CSCI 1100 - Homework 2 - Strings and Functions

Overview

This homework, worth 100 points total toward your overall homework grade, is due Thursday, February 1, 2024 at 11:59:59 pm. Three parts should each be submitted separately. All parts should be submitted by the deadline or your program will be considered late.

Note on grading: Make sure you read the Submission Guidelines document. It applies to this and all future homework assignments and will be of increasing importance. In all parts of the homework, we will specify which functions you must provide. Make sure you write these functions, even if they are very simple. Otherwise, you will lose points. We will write more complex functions as the semester goes on. In addition, we will also look at program structure (see Lecture 4), and at the names of variables and functions in grading this homework.

You are not allowed to use any loops anywhere in this assignment.

Fair Warning About Excess Collaboration

For all homework assignments this semester we will be using software that compares all submitted programs, looking for inappropriate similarities. This handles a wide variety of differences between programs, so that if you either (a) took someone else’s program, modified it (or not), and submitted it as your own, (b) wrote a single program with one or more colleagues and submitted modified versions separately as your own work, or (c) submitted (perhaps slightly modified) software submitted in a previous year as your software, this software will mark these submissions as very similar.

All of (a), (b), and (c) are beyond what is acceptable in this course — they are violations of the academic integrity policy. Furthermore, this type of copying will prevent you from learning how to solve problems and will hurt you in the long run. The more you write your own code, the more you learn.

Please read the Collaboration Policy document for acceptable levels of collaboration and how you can protect yourself. The document can be found on the Course Materials page on Submitty. Penalties for excess collaboration can be as high as:

  • 0 on the homework, and
  • an additional overall 5% reduction on the semester grade.

Penalized students will also be prevented from dropping the course. More severe violations, such as stealing someone else’s code, will lead to an automatic F in the course. A student caught in a second academic integrity violation will receive an automatic F.

By submitting your homework you are asserting that you both (a) understand the academic integrity policy and (b) have not violated it.

Finally, please note that this policy is in place for the small percentage of problems that will arise in this course. Students who follow the strategies outlined above and use common sense in doing so will not have any trouble with academic integrity.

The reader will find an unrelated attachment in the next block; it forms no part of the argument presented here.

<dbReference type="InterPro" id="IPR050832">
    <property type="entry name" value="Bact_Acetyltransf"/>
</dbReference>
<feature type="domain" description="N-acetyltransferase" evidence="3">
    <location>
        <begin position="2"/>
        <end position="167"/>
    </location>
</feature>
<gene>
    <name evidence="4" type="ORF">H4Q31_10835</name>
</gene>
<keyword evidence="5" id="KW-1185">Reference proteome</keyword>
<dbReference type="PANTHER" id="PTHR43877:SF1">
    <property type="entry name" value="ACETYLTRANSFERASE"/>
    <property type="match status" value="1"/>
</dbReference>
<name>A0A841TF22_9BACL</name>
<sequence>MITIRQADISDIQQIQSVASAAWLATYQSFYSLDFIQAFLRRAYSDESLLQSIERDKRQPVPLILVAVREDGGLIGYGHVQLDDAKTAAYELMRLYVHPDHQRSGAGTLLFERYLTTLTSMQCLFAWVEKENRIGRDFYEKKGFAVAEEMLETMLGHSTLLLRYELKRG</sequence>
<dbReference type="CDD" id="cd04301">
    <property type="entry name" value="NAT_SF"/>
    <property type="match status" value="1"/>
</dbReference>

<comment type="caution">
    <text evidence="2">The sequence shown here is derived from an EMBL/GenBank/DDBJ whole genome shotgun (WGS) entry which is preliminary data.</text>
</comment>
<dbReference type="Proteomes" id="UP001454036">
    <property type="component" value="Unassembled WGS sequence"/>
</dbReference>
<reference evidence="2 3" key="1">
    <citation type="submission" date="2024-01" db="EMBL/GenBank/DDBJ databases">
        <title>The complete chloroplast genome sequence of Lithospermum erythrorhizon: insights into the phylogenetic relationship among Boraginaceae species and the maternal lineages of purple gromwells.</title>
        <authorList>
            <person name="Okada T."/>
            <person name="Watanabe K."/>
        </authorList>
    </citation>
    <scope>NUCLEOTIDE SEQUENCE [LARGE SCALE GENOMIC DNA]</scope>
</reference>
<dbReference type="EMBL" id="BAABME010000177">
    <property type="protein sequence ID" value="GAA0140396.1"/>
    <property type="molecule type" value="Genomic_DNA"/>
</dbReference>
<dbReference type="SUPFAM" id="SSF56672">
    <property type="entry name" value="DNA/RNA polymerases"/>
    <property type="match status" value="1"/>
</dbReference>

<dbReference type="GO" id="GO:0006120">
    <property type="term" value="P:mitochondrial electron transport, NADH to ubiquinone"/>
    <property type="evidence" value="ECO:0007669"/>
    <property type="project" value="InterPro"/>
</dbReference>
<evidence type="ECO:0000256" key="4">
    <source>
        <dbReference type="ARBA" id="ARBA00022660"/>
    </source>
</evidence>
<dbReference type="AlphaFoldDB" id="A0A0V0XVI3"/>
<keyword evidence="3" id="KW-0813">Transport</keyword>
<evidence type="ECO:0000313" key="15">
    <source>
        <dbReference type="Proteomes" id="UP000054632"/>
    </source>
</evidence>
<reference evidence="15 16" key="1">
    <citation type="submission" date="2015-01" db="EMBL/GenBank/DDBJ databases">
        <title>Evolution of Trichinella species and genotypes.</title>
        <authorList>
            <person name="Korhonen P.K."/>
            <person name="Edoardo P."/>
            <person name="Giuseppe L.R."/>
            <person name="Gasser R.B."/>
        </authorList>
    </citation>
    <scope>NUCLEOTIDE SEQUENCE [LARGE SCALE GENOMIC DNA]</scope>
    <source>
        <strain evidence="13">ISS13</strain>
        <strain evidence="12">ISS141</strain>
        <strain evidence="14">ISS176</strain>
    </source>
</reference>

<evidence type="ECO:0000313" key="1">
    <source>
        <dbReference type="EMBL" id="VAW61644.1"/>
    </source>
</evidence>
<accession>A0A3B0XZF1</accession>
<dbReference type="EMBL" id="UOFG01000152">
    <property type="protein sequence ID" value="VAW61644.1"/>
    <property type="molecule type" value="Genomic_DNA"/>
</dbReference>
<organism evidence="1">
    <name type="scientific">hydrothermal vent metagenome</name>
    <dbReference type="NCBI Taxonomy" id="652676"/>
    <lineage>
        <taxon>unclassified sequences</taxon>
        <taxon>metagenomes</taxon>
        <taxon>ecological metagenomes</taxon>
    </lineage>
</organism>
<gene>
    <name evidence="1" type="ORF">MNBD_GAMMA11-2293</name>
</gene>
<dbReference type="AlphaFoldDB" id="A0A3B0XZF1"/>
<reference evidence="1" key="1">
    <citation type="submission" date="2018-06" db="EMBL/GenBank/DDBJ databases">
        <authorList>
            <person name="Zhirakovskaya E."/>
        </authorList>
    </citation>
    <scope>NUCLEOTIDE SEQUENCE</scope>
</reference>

Part 1: A Penny for a Gum Ball Mickey (40 pts)

We are going to conduct an experiment in selling gum balls, but we are going to make a few assumptions. Assume that you are selling gum balls from a vending machine. The machine is a cube, and the gum balls are spheres. You check the machine once a week. The goal is to size the machine so that it is completely full at the start of the week, you never run out of gum balls before you get back to check the machine, and you do not have too many gum balls left at the end of the week to go stale. We will make the assumption that all the gum balls line up so that the number of gum balls along any dimension of the cube is simply the side length divided by the diameter of the spheres. So if the side length is 9.0 and the gum balls have a radius of 0.5 exactly 9 gum balls would fit along each dimension, or 729 gum balls in total. This is known as a cubic lattice.

Do the following:

  1. First write two functions, find_volume_sphere(radius) and find_volume_cube(side) that calculate the volume of a sphere given a radius, and that calculate the volume of a cube given a side, respectively.

  2. Now ask the user for the radius of the gum balls and the weekly sales.

  3. Calculate the total number of gum balls that need to fit in the machine as 1.25 times the weekly sales and use this to calculate the side length of the machine in terms of an integer number of gum balls. Hint: You know the total number of gum balls and in a cubic lattice, you can fit the same number along each dimension, so if you can fit N gum balls along each dimension, then the machine holds N³ gum balls. The math module function ceil will always round up and may be of use here. (We won’t be cutting gum balls to fit them in the machine.)

  4. Calculate a few more values: how many gum balls will actually fit given the dimension you chose (remember that there must be an integer number of gum balls along each dimension of the cube); the volume of the cube; the volume of each gum ball, and the wasted space if we put in both the number of gum balls we need to hold and how many we can hold.

  5. Print these values out using the .2f format for all floating point values.